Last month the Move NY Fair Plan went from concept to legislation under the leadership of Assemblymember Robert J. Rodriguez and fourteen New York City assemblymembers. While the general tenets remain in the legislation, there is one major difference from the plan released in February 2015 by the Move NY Coalition. A09633 establishes the Transit Gap Investment Fund (TGIF): $4.5 billion in dedicated revenues for expanding transit in the most underserved areas of the city — above and beyond what’s proposed in the MTA’s capital plan — and overseen not by government agencies but by City & State elected representatives and citizen advisory groups to ensure the transit needs of the communities are met.
This is the fourth of a five-part series that explores the borough-specific transit projects identified for TGIF board consideration in the Move NY Fair Plan legislation. Learn about the other boroughs: TGIF Queens || TGIF Staten Island || TGIF Brooklyn || TGIF Manhattan.
The Transit Gap Investment Fund
The last new subway station to open in the Bronx was in 1933. For far too long, investments in expanding and improving public transit in the Bronx have failed to materialize.
Any resident can attest to the need for faster modes of mass transit. Last year, Bronx commuters endured the second highest travel times in the country, with an average 43.1 minutes one-way. Multiply that by 10, and you can easily figure an estimated 431 minutes a week — over 7 hours — getting to and from work; that’s, of course, if you work a five-day week. Add in additional workdays or going to other parts of the city during your days off, and it’s a whole lot of time shuffling from Point A to Point B and back — time that could be spent with loved ones, exercising, catching a movie, or just simply relaxing.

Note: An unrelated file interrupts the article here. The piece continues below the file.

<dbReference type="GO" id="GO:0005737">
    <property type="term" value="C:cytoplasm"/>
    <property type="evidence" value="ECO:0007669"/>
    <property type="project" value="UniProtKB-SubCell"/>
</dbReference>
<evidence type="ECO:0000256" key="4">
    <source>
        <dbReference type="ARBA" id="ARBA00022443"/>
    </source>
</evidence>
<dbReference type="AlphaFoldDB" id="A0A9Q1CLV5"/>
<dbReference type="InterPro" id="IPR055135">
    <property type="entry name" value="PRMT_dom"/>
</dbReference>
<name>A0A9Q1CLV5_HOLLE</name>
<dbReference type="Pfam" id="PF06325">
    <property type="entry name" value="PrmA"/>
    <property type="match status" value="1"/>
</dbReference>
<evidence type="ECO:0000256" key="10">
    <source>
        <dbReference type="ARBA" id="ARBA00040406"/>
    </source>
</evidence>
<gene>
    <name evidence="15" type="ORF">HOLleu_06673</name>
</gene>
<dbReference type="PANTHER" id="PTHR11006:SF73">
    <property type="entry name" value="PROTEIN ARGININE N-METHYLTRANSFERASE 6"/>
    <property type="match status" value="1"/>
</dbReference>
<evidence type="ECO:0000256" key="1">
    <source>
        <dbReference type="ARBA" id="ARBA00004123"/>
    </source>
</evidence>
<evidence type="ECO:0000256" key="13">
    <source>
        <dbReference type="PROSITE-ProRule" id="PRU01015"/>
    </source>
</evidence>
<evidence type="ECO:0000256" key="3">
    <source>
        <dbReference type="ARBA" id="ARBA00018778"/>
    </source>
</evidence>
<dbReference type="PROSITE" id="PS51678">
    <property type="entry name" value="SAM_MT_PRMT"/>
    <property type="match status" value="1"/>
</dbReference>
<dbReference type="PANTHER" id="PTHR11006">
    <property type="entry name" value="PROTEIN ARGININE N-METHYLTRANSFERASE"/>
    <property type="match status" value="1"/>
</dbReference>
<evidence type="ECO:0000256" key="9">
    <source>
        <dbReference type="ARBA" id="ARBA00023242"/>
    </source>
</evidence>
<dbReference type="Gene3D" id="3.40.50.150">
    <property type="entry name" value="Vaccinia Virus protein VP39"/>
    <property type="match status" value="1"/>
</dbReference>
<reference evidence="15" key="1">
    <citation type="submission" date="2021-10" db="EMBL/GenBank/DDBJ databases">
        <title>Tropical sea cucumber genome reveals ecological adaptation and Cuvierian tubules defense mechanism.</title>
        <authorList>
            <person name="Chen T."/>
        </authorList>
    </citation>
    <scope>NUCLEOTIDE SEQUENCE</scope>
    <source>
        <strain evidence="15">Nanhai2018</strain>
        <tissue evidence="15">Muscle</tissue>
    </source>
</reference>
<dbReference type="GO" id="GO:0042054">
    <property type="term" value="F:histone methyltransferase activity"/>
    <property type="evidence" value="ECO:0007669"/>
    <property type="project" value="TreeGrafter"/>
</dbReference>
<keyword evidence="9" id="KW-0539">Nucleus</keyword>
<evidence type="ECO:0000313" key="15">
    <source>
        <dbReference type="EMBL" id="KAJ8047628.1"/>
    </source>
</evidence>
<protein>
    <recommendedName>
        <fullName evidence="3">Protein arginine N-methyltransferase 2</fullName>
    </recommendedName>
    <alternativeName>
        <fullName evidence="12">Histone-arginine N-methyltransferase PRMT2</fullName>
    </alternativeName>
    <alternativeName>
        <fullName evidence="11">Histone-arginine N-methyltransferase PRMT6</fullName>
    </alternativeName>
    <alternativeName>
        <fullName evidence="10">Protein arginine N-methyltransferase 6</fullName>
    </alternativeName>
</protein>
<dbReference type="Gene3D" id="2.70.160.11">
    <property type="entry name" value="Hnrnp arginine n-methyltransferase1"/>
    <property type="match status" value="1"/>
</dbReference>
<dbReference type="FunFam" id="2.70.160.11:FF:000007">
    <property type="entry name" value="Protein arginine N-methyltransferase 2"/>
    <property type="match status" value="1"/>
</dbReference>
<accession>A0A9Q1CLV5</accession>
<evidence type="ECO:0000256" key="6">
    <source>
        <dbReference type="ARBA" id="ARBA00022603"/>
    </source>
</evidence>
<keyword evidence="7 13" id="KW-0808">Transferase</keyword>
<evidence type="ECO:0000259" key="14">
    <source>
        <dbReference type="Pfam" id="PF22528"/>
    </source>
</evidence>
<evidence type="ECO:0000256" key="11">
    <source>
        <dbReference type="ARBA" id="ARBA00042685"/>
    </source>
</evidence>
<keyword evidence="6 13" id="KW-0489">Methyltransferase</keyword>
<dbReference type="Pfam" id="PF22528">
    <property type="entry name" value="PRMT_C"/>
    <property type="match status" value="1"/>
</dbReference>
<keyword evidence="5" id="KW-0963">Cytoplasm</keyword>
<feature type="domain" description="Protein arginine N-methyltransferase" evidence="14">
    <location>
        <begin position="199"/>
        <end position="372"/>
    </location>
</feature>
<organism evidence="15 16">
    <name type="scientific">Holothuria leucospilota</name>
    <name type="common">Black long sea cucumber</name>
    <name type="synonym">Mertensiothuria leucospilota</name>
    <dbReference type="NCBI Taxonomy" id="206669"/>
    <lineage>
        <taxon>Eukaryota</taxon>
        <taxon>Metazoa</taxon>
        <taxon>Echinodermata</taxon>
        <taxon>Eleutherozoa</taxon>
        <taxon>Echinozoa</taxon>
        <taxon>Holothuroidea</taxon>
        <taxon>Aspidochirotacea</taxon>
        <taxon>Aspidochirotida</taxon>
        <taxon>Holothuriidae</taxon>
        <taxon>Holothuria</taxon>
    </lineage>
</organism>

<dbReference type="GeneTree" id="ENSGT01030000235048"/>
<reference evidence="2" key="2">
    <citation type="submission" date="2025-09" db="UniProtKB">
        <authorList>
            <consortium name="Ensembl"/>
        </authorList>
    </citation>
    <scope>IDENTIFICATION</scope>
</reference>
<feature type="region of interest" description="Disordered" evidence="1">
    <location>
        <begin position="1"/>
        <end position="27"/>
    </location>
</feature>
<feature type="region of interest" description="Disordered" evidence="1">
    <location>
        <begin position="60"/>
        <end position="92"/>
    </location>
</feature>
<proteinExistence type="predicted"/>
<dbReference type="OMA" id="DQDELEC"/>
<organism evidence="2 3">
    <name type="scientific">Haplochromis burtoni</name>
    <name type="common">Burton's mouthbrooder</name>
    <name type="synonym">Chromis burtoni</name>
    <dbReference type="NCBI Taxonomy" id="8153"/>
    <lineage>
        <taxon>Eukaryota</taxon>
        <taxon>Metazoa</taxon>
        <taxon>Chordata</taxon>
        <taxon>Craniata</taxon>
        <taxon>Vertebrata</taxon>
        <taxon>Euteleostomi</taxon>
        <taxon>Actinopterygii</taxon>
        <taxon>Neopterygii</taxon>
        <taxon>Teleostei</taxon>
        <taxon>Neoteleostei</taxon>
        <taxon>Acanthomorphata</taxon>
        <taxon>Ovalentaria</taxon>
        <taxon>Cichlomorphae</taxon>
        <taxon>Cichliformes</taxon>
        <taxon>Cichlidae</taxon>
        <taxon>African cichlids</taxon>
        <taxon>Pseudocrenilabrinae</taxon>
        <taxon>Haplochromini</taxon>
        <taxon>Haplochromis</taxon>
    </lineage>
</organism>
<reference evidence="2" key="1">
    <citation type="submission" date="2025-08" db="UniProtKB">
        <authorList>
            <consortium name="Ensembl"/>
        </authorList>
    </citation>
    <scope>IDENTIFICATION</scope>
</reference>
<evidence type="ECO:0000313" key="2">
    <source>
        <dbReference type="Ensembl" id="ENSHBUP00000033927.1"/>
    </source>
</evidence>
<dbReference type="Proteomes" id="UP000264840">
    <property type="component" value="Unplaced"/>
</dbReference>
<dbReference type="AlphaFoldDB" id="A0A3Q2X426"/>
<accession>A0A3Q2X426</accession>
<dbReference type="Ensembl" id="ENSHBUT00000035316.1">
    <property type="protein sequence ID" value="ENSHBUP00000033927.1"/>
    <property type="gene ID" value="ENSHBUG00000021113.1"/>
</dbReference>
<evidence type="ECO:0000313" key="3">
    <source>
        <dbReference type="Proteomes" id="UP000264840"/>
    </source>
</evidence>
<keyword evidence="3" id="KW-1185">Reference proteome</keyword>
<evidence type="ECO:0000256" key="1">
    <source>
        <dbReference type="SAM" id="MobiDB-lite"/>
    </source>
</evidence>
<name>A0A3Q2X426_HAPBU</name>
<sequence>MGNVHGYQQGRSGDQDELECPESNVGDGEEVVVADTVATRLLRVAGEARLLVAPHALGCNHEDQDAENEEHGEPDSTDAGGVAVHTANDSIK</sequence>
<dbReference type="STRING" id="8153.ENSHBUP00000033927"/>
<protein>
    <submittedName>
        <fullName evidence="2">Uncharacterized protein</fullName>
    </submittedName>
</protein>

All of this is about to change.
Under the legislation $1 billion will be distributed equally to the City’s 59 Community Districts, whereby district members will take ideas from residents and make recommendations for improving transit accessibility. For the first time in history, communities will have a say in where they need funding the most to improve their neighborhoods — elevators, station entrances, rehabbed staircases, and streetscape designs for plazas and pedestrian and cyclist safety.
$3.5 billion will be dedicated to investing in major transit expansion projects, particularly in areas that have little to no transit options now. The legislation does not dictate which projects must be chosen, but identifies projects vetted by transit and engineering professionals that must be considered by the TGIF board. Many of the projects are inter-borough, connecting residents to boroughs like never before; while some are intra-borough, making it easier to get around in one’s own borough via expanded service.